Coachella, an evolved festival experience

Festival culture is an integral part of the human experience. Carnival in Rio de Janeiro, Running of the Bulls in Pamplona, Mardi Gras and Día de los Muertos are all examples of traditional festivals that bring people together from all over the world.

Music and art festivals such as Woodstock and Bonnaroo are about as American as burgers and zombies. Whether Warped Tour, SXSW, Burning Man, Decibel, whatever, people from all over the country take a road trip or fly out in migratory patterns to these cultural magnets.

Coachella takes this post-Americana milieu to a new level for its 15th year. Instead of being an event to pass on to friends and family through non-ironically, poorly exposed film photos and pre-Clinton oral tradition — “Remember the summer of ‘69?” … “Yeah, man” — Coachella with its performers and attendees has become a social, digital experience. With designated check-in locations around the park, like #CoachellaAstronaut, a giant astronaut roaming the festival grounds, and so many Instagram photos that the website temporarily shut down, the festival has created its own sphere of influence in the online realm. And if you couldn’t make it to the festival, CoachellaCast has you covered.

 

 

Coachella 2014 also distances itself from previous years with the sheer amount of celebrity cameos around the festival. Some things that have happened so far: Aaron Paul photo bombing some unsuspecting selfie-taker, Beyoncé dancing onstage with her sister Solange, DJ Elijah Wood spinning for a two-day pool party at a private estate and Debbie Harry of Blondie performing “Heart of Glass” with Arcade Fire.

With digital and celebrity presence skyrocketing, production values and comfort levels followed suit. VIP beer gardens, phone charging stations, #CRAFTchella art studios, vintage boutiques, beauty bars, a Wi-Fi tent with printers, farmers markets, supermarket shuttles and a four-course meal illustrate the stark departure from Coachella’s humble beginnings.

The stage and venue design and the large-scale installations sets the scene for the festival. For the first time in Coachella history the posters feature the names of some of the more non-musical artists, such as The Do LaB and performance troupe Lucent Dossier. The Do LaB, responsible for the Lightning in a Bottle Festival coming up in May and known for their idiosyncratic, multi-dimensional stage design, celebrates their 10th year at Coachella with a private lineup. Poetic Kinetics designed some of the most iconic elements of this year’s installations with their kinetic and interactive #CoachellaAstronaut and giant snail pieces. A build-your-own snail is even included in the collectable wristband ticket box. This year’s focus sheds a little more limelight on the people accountable for the visual environment. Visual artist and musician Abby Porter of Animal Collective design fame leads workshops in the art studios on puppet and video making. Philllip K. Smith III’s “Reflection Field” light installation in the desert is reminiscent of a more modern rendition of the monolith of “2001: A Space Odyssey.”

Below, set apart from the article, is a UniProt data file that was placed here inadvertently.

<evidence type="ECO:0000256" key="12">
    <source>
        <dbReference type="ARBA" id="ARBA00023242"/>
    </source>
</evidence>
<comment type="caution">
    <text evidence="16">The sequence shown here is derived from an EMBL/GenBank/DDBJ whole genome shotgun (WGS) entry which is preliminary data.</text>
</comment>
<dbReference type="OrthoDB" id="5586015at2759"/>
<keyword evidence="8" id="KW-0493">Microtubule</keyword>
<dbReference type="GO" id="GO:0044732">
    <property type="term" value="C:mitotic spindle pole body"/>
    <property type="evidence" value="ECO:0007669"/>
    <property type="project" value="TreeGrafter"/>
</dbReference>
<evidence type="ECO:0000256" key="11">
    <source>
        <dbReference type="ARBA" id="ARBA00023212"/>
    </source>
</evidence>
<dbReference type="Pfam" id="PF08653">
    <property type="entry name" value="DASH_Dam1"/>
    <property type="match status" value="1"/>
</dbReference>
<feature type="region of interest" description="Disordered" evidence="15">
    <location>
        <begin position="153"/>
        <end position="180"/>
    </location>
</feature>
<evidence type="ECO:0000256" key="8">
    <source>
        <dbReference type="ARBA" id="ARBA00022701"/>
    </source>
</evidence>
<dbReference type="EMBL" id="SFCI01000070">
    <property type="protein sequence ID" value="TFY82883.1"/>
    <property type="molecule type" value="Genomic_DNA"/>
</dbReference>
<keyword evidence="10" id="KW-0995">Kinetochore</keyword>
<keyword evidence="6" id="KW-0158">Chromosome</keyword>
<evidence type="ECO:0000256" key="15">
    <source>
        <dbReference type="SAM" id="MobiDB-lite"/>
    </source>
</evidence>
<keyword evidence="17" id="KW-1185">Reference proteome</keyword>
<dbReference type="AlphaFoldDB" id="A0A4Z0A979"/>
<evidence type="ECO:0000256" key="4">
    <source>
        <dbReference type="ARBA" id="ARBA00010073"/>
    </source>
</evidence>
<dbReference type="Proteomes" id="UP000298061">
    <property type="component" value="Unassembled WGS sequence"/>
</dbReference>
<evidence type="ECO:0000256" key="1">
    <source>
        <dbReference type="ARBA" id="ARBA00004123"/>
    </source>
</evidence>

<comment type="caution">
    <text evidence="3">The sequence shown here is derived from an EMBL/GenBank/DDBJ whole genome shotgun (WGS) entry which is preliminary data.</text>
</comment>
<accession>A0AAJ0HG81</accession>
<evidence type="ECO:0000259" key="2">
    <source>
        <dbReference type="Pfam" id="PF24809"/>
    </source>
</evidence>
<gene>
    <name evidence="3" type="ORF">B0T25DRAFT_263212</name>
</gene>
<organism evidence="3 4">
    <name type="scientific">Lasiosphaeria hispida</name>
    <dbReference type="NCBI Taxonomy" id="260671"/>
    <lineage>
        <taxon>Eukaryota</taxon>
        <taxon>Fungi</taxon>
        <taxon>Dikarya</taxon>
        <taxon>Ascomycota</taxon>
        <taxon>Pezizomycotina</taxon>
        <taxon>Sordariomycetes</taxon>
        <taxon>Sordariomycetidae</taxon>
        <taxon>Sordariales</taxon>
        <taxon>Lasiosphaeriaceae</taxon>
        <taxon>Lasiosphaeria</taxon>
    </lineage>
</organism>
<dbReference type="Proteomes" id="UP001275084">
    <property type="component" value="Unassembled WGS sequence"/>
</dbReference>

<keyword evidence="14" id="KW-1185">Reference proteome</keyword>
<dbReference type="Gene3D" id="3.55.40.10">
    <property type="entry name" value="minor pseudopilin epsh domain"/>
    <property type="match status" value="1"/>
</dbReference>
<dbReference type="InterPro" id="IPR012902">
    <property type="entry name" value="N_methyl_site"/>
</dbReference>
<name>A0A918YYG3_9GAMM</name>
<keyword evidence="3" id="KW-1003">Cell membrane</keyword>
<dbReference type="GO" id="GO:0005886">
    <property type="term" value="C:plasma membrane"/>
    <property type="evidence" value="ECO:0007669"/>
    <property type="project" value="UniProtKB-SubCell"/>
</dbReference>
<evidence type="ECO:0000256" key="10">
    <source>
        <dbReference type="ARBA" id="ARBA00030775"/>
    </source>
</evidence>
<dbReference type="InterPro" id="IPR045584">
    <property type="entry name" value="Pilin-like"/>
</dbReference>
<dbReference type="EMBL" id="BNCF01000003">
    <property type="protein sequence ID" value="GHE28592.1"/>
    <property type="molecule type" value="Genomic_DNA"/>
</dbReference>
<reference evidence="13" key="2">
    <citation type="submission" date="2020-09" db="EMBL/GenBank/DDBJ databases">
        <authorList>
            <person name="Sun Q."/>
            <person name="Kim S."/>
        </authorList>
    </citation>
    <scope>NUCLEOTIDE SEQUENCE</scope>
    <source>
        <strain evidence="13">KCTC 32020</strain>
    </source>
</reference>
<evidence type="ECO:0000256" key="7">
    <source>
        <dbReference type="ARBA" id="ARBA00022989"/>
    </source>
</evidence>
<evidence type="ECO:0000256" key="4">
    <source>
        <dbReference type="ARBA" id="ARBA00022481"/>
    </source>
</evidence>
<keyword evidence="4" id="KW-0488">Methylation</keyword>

Aside from the browned grass and warmer temperatures, weekend two is approaching and will have a few different forces working for it. Each week always has a few surprises and cameos the other didn’t, like Thom Yorke’s appearance last year during Modeselektor’s week two set. Speculation of Daft Punk, Robin Thicke or T.I. showing up for Pharrell’s week two set is all over the internet, but no one will know until it happens. Record Store Day on April 19 falls on Coachella day two, which means its onsite record store might have a few exclusive releases.

Many people compare their time at the festival to a religious experience; this will be especially inevitable during this weekend’s Easter date on day three.

Coachella week two is from April 18 through April 20 and features the same line up and installations.

Reach the reporter at tyler.griffin@asu.edu or follow him on Twitter @tydgriffin